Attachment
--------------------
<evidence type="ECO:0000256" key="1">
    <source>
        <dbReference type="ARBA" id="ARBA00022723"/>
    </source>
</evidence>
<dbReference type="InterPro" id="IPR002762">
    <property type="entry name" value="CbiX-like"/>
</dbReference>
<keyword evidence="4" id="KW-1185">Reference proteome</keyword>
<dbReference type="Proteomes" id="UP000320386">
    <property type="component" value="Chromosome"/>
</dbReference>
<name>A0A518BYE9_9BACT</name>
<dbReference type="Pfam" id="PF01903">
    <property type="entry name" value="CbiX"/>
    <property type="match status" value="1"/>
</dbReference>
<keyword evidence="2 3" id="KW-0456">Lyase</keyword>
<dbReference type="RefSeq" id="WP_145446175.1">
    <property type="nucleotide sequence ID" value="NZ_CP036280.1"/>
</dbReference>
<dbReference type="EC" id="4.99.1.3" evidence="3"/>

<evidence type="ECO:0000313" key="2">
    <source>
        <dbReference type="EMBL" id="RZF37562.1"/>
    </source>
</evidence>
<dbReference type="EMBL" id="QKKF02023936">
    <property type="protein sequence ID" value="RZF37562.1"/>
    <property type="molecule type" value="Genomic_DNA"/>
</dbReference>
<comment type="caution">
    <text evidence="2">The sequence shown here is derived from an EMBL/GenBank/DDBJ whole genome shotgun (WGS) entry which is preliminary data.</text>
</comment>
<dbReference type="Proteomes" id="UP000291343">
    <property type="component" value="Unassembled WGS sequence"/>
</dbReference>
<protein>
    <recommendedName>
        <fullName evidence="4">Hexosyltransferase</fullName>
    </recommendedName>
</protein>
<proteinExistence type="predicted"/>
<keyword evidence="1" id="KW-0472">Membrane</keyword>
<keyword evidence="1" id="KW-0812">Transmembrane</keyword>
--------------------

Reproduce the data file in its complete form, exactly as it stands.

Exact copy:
<evidence type="ECO:0000256" key="1">
    <source>
        <dbReference type="ARBA" id="ARBA00022723"/>
    </source>
</evidence>
<dbReference type="InterPro" id="IPR002762">
    <property type="entry name" value="CbiX-like"/>
</dbReference>
<keyword evidence="4" id="KW-1185">Reference proteome</keyword>
<dbReference type="Proteomes" id="UP000320386">
    <property type="component" value="Chromosome"/>
</dbReference>
<name>A0A518BYE9_9BACT</name>
<dbReference type="Pfam" id="PF01903">
    <property type="entry name" value="CbiX"/>
    <property type="match status" value="1"/>
</dbReference>
<keyword evidence="2 3" id="KW-0456">Lyase</keyword>
<dbReference type="RefSeq" id="WP_145446175.1">
    <property type="nucleotide sequence ID" value="NZ_CP036280.1"/>
</dbReference>
<dbReference type="EC" id="4.99.1.3" evidence="3"/>

<evidence type="ECO:0000313" key="2">
    <source>
        <dbReference type="EMBL" id="RZF37562.1"/>
    </source>
</evidence>
<dbReference type="EMBL" id="QKKF02023936">
    <property type="protein sequence ID" value="RZF37562.1"/>
    <property type="molecule type" value="Genomic_DNA"/>
</dbReference>
<comment type="caution">
    <text evidence="2">The sequence shown here is derived from an EMBL/GenBank/DDBJ whole genome shotgun (WGS) entry which is preliminary data.</text>
</comment>
<dbReference type="Proteomes" id="UP000291343">
    <property type="component" value="Unassembled WGS sequence"/>
</dbReference>
<protein>
    <recommendedName>
        <fullName evidence="4">Hexosyltransferase</fullName>
    </recommendedName>
</protein>
<proteinExistence type="predicted"/>
<keyword evidence="1" id="KW-0472">Membrane</keyword>
<keyword evidence="1" id="KW-0812">Transmembrane</keyword>